‘Star Trek’ actor George Takei: ‘There’s still hope’ Marco Rubio reacts badly to COVID shot
On Sunday, actor George Takei went after Marco Rubio (R-FL) on Twitter and said that “there’s still hope” that he will experience an allergic reaction to the COVID-19 vaccine. Rubio received his first inoculation over the weekend. The backlash on Twitter was swift as Takei was branded a ‘hateful Karen’ for his malicious tweet.
“There are very, very few instances of known allergic reactions to the Covid-19 vaccine, but Marco Rubio has always thought of himself as one in a million so there’s still hope,” tweeted Takei to his 3.2 million Twitter followers.
Rubio is the acting chairman of the Senate Intelligence Committee. He was offered a Pfizer COVID-19 vaccine during the first week of distribution as part of a government continuity plan, according to Politico. The Florida senator posted a picture of his COVID-19 inoculation on Twitter and said he was confident in its safety and efficacy. Many on the left criticized him for getting the shot before first responders and frontline personnel.
However, as many politicians are doing, Rubio took the inoculation to show that it is safe for others to do so. President-elect Joe Biden and Kamala Harris will be doing the same thing.
In a letter sent Thursday, Brian Monahan, attending physician of the U.S. Congress, urged members of the House and Senate to make vaccination appointments. They would be given priority before essential staff members. Vaccines have arrived at Walter Reed Medical Center over the past days for federal workers and officials, and thousands are designated for members of Congress.
Rep. Alexandria Ocasio-Cortez and Sen. Chuck Schumer were among Democratic lawmakers who also posted about receiving the vaccination.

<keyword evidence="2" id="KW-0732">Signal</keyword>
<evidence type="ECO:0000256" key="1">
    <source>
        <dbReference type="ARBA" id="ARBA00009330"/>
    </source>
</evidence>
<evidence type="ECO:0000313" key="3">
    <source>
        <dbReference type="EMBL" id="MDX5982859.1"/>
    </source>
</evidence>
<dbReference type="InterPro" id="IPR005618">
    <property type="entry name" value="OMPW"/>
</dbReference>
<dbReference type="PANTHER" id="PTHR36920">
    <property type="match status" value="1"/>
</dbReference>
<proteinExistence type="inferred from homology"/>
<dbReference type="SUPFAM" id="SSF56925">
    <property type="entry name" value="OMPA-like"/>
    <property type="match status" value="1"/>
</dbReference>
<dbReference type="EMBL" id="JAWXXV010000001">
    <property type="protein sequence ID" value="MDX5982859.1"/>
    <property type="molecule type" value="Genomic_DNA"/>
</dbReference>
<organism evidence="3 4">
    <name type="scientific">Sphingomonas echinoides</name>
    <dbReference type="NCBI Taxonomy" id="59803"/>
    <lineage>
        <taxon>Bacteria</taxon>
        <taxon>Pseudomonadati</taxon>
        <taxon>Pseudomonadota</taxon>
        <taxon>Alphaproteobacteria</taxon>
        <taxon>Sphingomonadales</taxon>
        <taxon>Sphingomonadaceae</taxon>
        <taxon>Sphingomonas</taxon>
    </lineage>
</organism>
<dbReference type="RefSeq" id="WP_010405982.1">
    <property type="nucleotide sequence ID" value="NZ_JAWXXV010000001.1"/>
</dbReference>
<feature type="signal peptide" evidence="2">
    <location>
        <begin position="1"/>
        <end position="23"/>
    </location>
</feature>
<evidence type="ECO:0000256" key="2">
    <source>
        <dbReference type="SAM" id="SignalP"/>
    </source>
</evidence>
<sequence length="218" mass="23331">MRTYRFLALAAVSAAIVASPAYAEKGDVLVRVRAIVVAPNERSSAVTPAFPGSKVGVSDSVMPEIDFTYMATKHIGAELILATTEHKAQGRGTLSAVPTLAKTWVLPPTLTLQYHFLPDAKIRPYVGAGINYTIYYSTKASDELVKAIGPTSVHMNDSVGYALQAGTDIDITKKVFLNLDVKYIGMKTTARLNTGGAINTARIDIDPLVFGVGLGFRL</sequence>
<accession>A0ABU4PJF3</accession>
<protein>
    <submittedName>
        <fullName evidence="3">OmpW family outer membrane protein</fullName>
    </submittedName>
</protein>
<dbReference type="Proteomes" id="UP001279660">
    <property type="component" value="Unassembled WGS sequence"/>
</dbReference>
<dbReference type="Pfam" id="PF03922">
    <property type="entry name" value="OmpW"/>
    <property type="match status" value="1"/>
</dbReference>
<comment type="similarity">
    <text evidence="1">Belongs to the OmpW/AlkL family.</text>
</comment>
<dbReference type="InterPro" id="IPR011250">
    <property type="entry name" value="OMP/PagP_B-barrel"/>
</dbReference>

The left has always had a mask on. Now they insist on revealing the mask, especially in their AVIs.
You were one of my faves until you went hateful Karen.
— Molotov, The Essential S.o.B. (@DDBoarman) December 21, 2020
There have been at least six serious allergic reactions in the U.S. to the Pfizer COVID-19 vaccine so far. A large-scale rollout of the vaccine is now in progress. At least one of those affected has absolutely no history of allergic reactions.
The Centers for Disease Control and Prevention’s guidelines, updated Saturday, say that people who have had “severe allergic reactions,” or anaphylaxis, to an ingredient in the COVID-19 vaccine, should not receive that specific vaccine. But most don’t know what the ingredients in the vaccine include.
I know I looked away from the needle
And yes, I know I need a tan
— Marco Rubio (@marcorubio) December 19, 2020
Via the CDC:
“If you have had a severe allergic reaction to other vaccines or injectable therapies, you should ask your doctor if you should get a COVID-19 vaccine. Your doctor will help you decide if it is safe for you to get vaccinated.”
“CDC recommends that people with a history of severe allergic reactions not related to vaccines or injectable medications—such as allergies to food, pet, venom, environmental, or latex—may still get vaccinated. People with a history of allergies to oral medications or a family history of severe allergic reactions, or who might have a milder allergy to vaccines (no anaphylaxis)—may also still get vaccinated.”
“If you have a severe allergic reaction after getting the first shot, you should not get the second shot. Your doctor may refer you to a specialist in allergies and immunology to provide more care or advice.”
Dr. Peter Marks, director of the FDA’s Center for Biologics and Evaluation, told reporters “the culprit” for the allergic reactions could be an ingredient in the vaccine called polyethylene glycol (PEG), but he was not certain.
This is psychotic. We want everyone to take this vaccine and be in good health, especially those who are setting the right example by getting it. That includes @marcorubio. Seriously, seek help because this is not a normal reaction to seeing someone get a vaccine.
— Bethany S. Mandel (@bethanyshondark) December 21, 2020
Other U.S. government officials have also been offered early COVID-19 vaccinations, although President Trump has said White House officials would only receive them if “specifically necessary.” The president, who recovered from COVID-19 back in October, also said he would take the vaccine at an “appropriate time.”
Vice President Mike Pence, Senate Majority Leader Mitch McConnell (R-KY), and House Speaker Nancy Pelosi (D-CA) have all received their first inoculations as of this weekend and are slated to receive their follow-up dose three weeks later.